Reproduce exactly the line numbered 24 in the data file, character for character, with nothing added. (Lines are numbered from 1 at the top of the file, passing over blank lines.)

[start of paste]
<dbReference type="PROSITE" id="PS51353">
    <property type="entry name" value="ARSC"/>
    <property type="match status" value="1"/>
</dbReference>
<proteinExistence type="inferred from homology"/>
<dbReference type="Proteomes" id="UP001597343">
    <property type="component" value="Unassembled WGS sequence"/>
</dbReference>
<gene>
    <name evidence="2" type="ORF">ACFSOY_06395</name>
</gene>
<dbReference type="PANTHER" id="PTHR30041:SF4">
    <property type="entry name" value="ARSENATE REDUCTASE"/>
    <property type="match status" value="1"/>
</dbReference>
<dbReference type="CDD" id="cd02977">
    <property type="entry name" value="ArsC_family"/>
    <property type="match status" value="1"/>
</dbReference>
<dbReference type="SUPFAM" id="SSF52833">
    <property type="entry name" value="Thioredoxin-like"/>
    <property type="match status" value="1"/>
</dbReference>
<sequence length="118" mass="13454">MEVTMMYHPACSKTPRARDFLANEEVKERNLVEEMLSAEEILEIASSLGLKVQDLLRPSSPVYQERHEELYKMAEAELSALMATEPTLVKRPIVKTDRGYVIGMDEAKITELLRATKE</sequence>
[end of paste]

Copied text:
<sequence length="118" mass="13454">MEVTMMYHPACSKTPRARDFLANEEVKERNLVEEMLSAEEILEIASSLGLKVQDLLRPSSPVYQERHEELYKMAEAELSALMATEPTLVKRPIVKTDRGYVIGMDEAKITELLRATKE</sequence>